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Thursday, June 20, 2019  Spokane, Washington  Est. May 19, 1883
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News >  Spokane

Spokane City Council defers proposal to not join new emergency communications system

UPDATED: Thu., May 23, 2019, 9:26 p.m.

At the Spokane County regional fire dispatch center, dispatcher Mike Cappellano monitors a call of a tree that fell onto a house. Wednesday, Feb. 22, 2012. The Spokane City Council voted to defer a proposal that would have kept the city out of a new emergency communications system during a special meeting Thursday. (Colin Mulvany / The Spokesman-Review)
At the Spokane County regional fire dispatch center, dispatcher Mike Cappellano monitors a call of a tree that fell onto a house. Wednesday, Feb. 22, 2012. The Spokane City Council voted to defer a proposal that would have kept the city out of a new emergency communications system during a special meeting Thursday. (Colin Mulvany / The Spokesman-Review)

The Spokane City Council voted to defer a proposal that would have kept the city out of a new emergency communications system during a special meeting Thursday.

Councilwomen Lori Kinnear and Karen Stratton were the only council members to vote against deferring the proposal, and added that their concerns about merging the city’s 911 system for fire and police with a new regionwide communication center had still not been addressed.

Council members voted to defer the proposal for one month, and said some of their questions about safety, funding and city employees had been answered, but they were still waiting for more information. Spokane Regional Emergency Communications, the new communications system, told the council it had until May 21 to reconsider joining.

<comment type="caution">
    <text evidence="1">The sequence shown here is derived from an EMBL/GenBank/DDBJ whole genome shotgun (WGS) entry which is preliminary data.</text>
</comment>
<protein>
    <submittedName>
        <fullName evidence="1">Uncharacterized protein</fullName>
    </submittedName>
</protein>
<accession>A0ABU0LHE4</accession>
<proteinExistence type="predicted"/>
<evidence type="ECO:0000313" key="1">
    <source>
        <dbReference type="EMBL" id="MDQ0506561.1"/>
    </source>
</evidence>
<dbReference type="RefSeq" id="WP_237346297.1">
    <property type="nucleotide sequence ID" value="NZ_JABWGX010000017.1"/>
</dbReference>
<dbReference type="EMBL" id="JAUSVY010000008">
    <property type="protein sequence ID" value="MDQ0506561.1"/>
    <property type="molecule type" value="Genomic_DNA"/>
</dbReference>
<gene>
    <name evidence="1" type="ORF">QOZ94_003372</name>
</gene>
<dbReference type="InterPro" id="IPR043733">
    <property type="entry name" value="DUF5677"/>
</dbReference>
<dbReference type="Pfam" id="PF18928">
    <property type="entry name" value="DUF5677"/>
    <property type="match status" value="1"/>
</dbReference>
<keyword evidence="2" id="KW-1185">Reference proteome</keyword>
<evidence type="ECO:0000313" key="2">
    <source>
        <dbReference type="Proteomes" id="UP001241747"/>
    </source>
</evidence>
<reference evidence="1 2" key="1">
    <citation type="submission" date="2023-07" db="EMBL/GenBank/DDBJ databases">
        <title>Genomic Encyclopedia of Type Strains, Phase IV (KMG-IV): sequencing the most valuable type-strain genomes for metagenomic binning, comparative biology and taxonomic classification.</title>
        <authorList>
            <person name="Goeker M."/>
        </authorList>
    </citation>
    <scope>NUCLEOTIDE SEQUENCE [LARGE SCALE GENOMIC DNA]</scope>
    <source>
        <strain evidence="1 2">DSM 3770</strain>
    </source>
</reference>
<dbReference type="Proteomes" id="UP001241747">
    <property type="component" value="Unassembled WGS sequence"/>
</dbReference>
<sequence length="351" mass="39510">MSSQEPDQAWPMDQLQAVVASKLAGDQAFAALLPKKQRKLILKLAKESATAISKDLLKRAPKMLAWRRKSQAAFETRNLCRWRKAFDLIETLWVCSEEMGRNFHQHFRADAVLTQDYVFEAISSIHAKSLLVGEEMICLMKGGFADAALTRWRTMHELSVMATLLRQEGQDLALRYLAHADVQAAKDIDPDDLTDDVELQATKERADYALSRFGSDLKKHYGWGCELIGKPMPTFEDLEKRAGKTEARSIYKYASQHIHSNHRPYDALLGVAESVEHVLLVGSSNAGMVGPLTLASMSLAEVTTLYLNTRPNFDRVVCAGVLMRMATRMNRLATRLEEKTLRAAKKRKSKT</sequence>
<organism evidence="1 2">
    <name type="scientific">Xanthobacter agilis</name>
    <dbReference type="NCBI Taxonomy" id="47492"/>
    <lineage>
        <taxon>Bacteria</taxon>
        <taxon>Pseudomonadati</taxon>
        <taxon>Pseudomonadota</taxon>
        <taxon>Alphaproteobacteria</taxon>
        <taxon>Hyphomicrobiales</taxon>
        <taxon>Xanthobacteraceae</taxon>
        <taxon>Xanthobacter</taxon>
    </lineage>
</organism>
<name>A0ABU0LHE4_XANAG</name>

Steve Reinke, executive director of SREC, said the county’s agencies will integrate into the new system regardless but will work on negotiating with the city to get the police and fire department dispatch teams to transfer to SREC, something that’s very important, he said.

Reinke said SREC will work with City Council members to determine and agree on what the city’s contribution to the SREC will be, among other items. The city also wants another seat on the SREC board, four rather than three, but the county commissioners hold the power in that decision. He expects the negotiations to take more than a week, but he’s confident they’ll come to an agreement, he said.

Councilman Breean Beggs said the resolution, which accused the new agency’s board of refusing to answer questions and setting arbitrary deadlines, could be read as a “poke in the eye” by SREC.

He said he still would like to negotiate with SREC face-to-face, rather than exchanging letters. The City Council also has already passed an ordinance that stopped the city from joining the center, meaning the city can’t join SREC unless the council repeals the law.

Stratton said the council needed to stand up for city employees, who she said had been put in an awkward and unfair situation. She said the city has given SREC enough time to answer its questions about joining the new center.

Staff writer Will Campbell contributed to the reporting of this article.

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